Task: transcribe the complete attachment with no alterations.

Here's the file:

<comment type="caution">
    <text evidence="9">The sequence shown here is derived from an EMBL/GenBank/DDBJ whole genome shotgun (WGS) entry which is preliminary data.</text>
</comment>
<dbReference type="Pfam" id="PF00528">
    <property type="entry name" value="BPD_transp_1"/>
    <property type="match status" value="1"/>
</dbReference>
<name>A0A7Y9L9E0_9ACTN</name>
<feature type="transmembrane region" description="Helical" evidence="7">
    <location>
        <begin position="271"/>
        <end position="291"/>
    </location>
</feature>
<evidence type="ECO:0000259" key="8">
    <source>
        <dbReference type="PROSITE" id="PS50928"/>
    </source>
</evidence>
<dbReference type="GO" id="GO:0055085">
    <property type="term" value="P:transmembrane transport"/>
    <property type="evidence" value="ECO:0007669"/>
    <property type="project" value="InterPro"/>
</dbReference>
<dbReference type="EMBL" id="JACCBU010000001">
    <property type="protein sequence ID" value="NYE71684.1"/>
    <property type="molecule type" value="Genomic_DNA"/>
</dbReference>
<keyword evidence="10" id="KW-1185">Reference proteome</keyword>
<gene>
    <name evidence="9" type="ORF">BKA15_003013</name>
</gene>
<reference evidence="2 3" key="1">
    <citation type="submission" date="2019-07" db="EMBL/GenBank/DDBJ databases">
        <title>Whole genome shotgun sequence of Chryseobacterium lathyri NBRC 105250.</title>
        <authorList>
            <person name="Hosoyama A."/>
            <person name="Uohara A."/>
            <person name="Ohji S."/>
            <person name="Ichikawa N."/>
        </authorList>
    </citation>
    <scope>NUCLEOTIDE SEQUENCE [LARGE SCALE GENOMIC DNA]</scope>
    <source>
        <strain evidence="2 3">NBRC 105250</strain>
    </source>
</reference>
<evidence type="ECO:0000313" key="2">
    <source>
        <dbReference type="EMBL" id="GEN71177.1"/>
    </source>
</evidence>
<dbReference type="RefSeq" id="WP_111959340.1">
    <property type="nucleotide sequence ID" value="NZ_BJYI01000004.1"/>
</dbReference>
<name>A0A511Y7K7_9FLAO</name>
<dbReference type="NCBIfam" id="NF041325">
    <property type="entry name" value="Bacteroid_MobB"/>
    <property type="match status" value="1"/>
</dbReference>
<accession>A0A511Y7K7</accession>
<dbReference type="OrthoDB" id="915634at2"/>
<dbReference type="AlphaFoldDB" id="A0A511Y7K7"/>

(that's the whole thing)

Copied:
<comment type="caution">
    <text evidence="9">The sequence shown here is derived from an EMBL/GenBank/DDBJ whole genome shotgun (WGS) entry which is preliminary data.</text>
</comment>
<dbReference type="Pfam" id="PF00528">
    <property type="entry name" value="BPD_transp_1"/>
    <property type="match status" value="1"/>
</dbReference>
<name>A0A7Y9L9E0_9ACTN</name>
<feature type="transmembrane region" description="Helical" evidence="7">
    <location>
        <begin position="271"/>
        <end position="291"/>
    </location>
</feature>
<evidence type="ECO:0000259" key="8">
    <source>
        <dbReference type="PROSITE" id="PS50928"/>
    </source>
</evidence>
<dbReference type="GO" id="GO:0055085">
    <property type="term" value="P:transmembrane transport"/>
    <property type="evidence" value="ECO:0007669"/>
    <property type="project" value="InterPro"/>
</dbReference>
<dbReference type="EMBL" id="JACCBU010000001">
    <property type="protein sequence ID" value="NYE71684.1"/>
    <property type="molecule type" value="Genomic_DNA"/>
</dbReference>
<keyword evidence="10" id="KW-1185">Reference proteome</keyword>
<gene>
    <name evidence="9" type="ORF">BKA15_003013</name>
</gene>
<reference evidence="2 3" key="1">
    <citation type="submission" date="2019-07" db="EMBL/GenBank/DDBJ databases">
        <title>Whole genome shotgun sequence of Chryseobacterium lathyri NBRC 105250.</title>
        <authorList>
            <person name="Hosoyama A."/>
            <person name="Uohara A."/>
            <person name="Ohji S."/>
            <person name="Ichikawa N."/>
        </authorList>
    </citation>
    <scope>NUCLEOTIDE SEQUENCE [LARGE SCALE GENOMIC DNA]</scope>
    <source>
        <strain evidence="2 3">NBRC 105250</strain>
    </source>
</reference>
<evidence type="ECO:0000313" key="2">
    <source>
        <dbReference type="EMBL" id="GEN71177.1"/>
    </source>
</evidence>
<dbReference type="RefSeq" id="WP_111959340.1">
    <property type="nucleotide sequence ID" value="NZ_BJYI01000004.1"/>
</dbReference>
<name>A0A511Y7K7_9FLAO</name>
<dbReference type="NCBIfam" id="NF041325">
    <property type="entry name" value="Bacteroid_MobB"/>
    <property type="match status" value="1"/>
</dbReference>
<accession>A0A511Y7K7</accession>
<dbReference type="OrthoDB" id="915634at2"/>
<dbReference type="AlphaFoldDB" id="A0A511Y7K7"/>